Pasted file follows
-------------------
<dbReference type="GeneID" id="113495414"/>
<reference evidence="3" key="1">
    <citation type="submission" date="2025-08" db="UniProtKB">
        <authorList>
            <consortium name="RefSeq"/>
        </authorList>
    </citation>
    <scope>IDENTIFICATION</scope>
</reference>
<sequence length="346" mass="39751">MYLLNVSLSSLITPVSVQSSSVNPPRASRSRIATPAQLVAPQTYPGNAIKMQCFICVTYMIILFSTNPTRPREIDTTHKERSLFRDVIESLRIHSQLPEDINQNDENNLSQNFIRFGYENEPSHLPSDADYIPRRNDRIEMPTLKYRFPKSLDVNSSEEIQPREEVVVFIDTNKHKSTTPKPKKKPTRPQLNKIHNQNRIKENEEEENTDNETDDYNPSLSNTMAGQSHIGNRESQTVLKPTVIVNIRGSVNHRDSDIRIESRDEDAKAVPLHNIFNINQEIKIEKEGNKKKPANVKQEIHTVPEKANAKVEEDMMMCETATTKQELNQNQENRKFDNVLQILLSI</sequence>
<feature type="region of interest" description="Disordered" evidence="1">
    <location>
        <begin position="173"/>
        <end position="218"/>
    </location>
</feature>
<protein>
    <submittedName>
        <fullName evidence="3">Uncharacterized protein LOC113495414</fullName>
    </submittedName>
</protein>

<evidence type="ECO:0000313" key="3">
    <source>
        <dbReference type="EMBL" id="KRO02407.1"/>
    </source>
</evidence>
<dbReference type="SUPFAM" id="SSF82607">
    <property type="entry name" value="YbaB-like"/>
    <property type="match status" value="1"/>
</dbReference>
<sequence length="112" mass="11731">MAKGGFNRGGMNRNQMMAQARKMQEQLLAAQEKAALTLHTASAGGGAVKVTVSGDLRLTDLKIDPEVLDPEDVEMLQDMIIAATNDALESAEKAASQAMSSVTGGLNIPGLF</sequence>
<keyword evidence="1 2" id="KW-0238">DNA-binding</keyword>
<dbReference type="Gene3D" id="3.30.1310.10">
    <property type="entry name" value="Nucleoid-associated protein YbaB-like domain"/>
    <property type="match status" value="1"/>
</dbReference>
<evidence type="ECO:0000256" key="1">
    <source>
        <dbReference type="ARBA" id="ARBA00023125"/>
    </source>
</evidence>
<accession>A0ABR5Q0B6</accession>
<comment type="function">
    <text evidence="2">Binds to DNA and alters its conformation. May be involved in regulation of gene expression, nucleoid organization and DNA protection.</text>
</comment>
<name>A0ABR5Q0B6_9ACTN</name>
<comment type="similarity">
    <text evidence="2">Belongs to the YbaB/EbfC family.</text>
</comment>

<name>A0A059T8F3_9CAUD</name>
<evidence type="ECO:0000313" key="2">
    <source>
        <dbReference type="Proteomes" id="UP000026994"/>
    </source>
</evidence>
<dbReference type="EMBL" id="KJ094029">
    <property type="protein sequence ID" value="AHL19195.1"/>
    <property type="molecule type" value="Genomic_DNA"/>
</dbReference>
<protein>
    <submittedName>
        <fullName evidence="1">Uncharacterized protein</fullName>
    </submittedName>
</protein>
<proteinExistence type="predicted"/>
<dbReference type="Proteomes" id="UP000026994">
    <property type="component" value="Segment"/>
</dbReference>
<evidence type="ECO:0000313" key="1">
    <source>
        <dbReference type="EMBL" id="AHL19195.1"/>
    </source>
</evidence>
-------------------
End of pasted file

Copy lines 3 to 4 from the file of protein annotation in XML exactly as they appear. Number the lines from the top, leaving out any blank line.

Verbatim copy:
    <citation type="submission" date="2025-08" db="UniProtKB">
        <authorList>